TED fellow Kotchakorn Voraakhom is saving her home Bangkok from the ravages of climate change. An architect by trade, she founded Porous City Network, a green initiative that’s caught the attention of the UN.
Harvard graduate Kotchakorn Voraakhom is creating urban solutions for sinking cities. As the founder and CEO of Bangkok’s green initiative Porous City Network (PCN), she is working together with communities to reduce the impact of flooding, putting her background in landscape architecture to good use. “Many Southeast Asian cities – especially in Thailand – are sinking,” she explains. “Flooding is a normal phenomenon in Delta cities where the land is porous, but when you combine this with heavy development, the land can no longer breathe.” Forbes, the United Nations and TED Conferences around the world have all recognised Kotchakorn’s groundbreaking work, and she was named a TED fellow earlier this year. Together with a proactive multi-disciplined team, her enterprise Porous City Network is paving the way for a healthier ecosystem that balances urban development alongside environmental stressors.
Growing up amidst Bangkok’s yearly floods, Kotchakorn has seen first-hand the devastation flooding leaves behind, whether in the form of electricity shortages and sewer-contaminated drinking water or large-scale evacuations and outright displacement – damage that has only worsened with Bangkok’s urbanisation over the last three decades which has encroached heavily upon agricultural floodplains. “When I was younger, it was so much fun. You had your own boat and the street turned into a canal,” she relates of her childhood. “But the older I became, the worse it’s got because we’ve just developed our cities how we want without any of these concerns.” As a landscape architect, Kotchakorn is equipped with the skills to address the growing needs of Bangkok’s population of 10 million, and she is determined to be a part of the solution rather than the problem.
Last year, Kotchakorn unveiled the stunning Chulalongkorn Centennial Park and Avenue in the heart of Bangkok, an 11-acre flood defence project – built on land valued at over USD 700 million – that offers the vibrant city some much-needed green urban infrastructure. Designed to contain over a million gallons of water, the park utilises water-retention techniques, integrating a green roof, retention pond, detention lawn, wetlands and underground water tanks to protect the urban jungle. While the park is only a small step towards the fully fledged flood defence network that Bangkok needs, it is a shining emblem of what the future could look like with the help of urban city planners, engineers and architects.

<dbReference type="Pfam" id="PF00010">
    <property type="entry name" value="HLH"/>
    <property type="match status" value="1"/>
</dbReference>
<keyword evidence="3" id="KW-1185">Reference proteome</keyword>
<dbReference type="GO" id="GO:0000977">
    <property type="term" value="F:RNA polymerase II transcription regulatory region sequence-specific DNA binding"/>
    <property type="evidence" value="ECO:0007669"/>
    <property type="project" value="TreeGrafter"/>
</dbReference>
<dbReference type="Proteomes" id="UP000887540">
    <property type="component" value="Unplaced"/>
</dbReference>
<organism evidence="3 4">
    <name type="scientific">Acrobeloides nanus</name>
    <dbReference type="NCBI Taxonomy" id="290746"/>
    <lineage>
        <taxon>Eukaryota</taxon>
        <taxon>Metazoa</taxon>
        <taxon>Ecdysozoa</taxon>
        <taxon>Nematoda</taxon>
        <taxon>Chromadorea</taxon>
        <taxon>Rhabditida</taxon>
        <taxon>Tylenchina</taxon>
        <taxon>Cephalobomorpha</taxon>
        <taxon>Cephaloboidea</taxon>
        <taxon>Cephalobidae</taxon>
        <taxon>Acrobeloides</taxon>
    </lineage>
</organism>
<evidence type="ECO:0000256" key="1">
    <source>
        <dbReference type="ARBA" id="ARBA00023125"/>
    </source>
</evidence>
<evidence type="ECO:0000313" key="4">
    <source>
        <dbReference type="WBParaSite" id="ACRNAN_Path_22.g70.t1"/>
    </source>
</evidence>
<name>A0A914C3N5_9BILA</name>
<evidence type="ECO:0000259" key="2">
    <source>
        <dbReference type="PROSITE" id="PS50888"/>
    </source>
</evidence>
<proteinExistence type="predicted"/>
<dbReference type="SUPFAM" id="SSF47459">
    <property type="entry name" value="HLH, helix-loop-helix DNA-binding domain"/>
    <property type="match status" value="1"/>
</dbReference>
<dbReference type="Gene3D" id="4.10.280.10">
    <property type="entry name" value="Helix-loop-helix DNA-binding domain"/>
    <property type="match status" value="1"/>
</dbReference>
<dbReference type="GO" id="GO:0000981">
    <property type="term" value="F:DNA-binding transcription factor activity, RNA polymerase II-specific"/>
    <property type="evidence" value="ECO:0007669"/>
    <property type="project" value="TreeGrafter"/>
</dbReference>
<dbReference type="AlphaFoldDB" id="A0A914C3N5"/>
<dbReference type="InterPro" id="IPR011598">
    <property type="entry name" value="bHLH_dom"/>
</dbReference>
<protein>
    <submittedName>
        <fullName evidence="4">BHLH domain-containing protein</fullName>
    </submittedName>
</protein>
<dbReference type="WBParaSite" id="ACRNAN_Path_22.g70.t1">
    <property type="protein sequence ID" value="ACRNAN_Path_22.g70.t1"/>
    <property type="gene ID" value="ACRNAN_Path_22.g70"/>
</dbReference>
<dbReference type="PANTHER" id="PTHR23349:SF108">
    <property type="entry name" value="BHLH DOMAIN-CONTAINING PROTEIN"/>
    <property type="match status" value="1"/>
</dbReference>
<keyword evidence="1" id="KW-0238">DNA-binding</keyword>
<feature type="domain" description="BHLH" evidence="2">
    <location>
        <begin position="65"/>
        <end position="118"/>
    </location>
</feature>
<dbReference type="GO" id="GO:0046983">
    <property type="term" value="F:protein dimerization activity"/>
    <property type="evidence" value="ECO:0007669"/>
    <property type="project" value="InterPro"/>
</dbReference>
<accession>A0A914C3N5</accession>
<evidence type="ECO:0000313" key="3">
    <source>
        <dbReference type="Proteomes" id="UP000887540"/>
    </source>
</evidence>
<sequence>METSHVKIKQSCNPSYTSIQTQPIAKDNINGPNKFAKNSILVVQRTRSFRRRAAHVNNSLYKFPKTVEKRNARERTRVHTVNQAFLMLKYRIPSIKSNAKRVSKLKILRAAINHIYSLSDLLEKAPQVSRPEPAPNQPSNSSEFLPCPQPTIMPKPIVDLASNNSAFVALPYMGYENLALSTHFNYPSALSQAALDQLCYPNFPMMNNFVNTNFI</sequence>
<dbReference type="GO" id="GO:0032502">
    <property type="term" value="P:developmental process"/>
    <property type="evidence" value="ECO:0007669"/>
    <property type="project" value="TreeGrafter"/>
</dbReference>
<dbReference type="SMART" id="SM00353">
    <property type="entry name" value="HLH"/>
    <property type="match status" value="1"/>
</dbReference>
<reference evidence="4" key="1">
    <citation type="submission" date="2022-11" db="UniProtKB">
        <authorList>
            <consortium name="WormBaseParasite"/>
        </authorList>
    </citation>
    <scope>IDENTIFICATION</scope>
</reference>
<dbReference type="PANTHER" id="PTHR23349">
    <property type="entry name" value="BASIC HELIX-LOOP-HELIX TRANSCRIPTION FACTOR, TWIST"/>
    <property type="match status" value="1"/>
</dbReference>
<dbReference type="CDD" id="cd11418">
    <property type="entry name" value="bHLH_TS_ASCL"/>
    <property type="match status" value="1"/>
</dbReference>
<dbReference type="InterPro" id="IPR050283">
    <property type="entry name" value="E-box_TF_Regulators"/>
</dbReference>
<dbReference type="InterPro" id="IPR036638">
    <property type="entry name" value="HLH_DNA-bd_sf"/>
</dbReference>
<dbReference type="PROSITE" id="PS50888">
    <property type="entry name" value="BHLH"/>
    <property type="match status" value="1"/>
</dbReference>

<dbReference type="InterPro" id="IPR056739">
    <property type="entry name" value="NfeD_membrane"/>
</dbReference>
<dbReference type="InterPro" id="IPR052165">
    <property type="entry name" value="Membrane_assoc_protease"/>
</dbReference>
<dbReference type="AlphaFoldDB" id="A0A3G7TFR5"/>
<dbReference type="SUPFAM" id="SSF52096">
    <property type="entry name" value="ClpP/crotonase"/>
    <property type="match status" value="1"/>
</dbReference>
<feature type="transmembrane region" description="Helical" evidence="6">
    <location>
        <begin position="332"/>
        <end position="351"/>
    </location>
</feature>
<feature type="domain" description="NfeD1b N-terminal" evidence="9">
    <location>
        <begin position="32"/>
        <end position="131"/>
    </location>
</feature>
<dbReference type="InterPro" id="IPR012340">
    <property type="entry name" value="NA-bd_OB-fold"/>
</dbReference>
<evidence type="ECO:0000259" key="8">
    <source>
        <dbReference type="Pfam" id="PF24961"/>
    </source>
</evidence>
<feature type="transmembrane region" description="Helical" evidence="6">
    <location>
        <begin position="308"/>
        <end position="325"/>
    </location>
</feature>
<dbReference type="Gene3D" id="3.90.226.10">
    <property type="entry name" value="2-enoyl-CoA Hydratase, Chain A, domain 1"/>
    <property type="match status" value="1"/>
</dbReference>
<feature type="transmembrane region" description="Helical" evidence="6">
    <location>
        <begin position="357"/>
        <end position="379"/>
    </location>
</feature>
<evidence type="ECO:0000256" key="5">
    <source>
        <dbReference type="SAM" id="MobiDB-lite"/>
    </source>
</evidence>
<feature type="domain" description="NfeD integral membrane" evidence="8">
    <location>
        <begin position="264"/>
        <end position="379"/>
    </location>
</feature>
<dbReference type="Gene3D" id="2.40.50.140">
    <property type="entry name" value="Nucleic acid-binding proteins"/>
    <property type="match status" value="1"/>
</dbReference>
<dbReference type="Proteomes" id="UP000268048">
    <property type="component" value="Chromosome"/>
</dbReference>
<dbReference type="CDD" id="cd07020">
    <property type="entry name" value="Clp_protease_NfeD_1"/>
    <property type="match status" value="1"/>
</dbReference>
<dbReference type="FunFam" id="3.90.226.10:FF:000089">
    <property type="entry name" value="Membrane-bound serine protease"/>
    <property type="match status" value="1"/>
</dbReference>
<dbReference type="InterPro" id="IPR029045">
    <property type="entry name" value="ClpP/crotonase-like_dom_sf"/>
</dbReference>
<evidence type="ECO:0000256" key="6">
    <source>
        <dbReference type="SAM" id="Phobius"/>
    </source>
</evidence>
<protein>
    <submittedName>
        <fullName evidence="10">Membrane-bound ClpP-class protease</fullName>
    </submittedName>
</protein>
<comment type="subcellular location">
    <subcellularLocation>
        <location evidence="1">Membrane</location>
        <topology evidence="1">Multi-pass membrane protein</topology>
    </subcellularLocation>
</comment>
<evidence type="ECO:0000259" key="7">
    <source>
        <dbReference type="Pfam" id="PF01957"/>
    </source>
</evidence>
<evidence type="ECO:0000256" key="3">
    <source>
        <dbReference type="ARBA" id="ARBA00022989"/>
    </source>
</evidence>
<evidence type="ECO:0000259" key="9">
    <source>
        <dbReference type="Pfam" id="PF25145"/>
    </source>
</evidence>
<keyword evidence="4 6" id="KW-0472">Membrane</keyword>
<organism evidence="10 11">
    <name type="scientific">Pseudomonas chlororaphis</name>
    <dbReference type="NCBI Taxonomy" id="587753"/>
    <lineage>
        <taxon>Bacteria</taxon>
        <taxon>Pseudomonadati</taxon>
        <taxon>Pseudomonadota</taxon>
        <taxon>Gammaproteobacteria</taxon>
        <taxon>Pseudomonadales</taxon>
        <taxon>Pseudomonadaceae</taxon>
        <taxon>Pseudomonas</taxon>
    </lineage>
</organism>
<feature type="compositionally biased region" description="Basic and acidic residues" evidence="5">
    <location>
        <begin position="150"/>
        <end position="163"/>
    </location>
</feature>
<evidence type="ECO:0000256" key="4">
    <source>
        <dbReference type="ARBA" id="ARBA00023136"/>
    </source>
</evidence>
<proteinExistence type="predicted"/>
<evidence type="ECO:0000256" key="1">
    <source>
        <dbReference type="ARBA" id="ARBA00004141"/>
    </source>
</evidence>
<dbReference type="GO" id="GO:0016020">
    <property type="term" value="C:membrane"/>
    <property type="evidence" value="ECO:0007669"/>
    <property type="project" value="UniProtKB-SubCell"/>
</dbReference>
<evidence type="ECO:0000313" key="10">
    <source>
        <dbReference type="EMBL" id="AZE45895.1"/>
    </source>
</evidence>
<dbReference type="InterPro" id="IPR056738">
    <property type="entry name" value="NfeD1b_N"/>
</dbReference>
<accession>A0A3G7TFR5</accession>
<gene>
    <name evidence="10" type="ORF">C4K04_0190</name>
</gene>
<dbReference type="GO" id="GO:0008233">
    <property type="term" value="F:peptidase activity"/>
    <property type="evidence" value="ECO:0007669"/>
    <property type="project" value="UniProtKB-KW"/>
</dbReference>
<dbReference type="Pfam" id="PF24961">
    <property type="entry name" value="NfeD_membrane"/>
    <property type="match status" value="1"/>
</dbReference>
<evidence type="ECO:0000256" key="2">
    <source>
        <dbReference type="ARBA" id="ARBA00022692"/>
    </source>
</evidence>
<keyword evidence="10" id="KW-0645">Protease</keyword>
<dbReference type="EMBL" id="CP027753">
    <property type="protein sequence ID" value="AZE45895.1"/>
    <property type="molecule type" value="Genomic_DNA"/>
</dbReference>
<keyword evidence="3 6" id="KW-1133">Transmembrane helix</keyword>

Given the widespread problem of sinking cities across Southeast Asia, Porous City Network has expanded its reach to other cities, travelling to Malaysia to work with communities in Penang where George Town, a UNESCO heritage site, is sinking. Next year, Kotchakorn plans to travel to Jakarta with volunteers and students to establish an even wider network. Taking a bottom-up approach, Porous City Network is laying the groundwork essential to tackling Southeast Asia’s flood management needs.
“When life gives you floods, you work with it,” Kotchakorn laughs. She believes the way forward for Delta cities is to integrate holistic solutions such as green infrastructure that adapt to their specific environmental conditions. “You can’t just copy the sea wall in the Netherlands, for example. That would destroy Bangkok’s ecology. Unlike them, we have beaches, wetlands and mangroves.” Instead, she advocates more collaboration-based learning across Southeast Asia. “The voices of communities across Southeast Asia have similar rhythms across different languages. We need to come together and solve this problem from the bottom up – not just from the top down.”
Although a number of challenges still stand in the way of tangible progress, Kotchakorn remains focused on her goal to improve Southeast Asia’s flood resistance. “Climate change isn’t happening in 20 years. The city is sinking now. The impact is happening right now,” she stresses. “We need governments, communities, and every viable project to be concerned and obligated to address the climate risk factors.” Although the Thai government has pledged close to USD 800 million to 28 flood protection projects, the population remains uncertain that state policies will address long-standing issues given Thailand’s political instability. Right now, the government’s policies don’t always necessarily address the real need, she explains, and it is up to communities to pour their time and energy into finding solutions. As an architect and a citizen, she herself is doing everything she can to make a difference. “You have to push every single possible opportunity at the same time, and see what arises in five years. But never stop. Just do it.”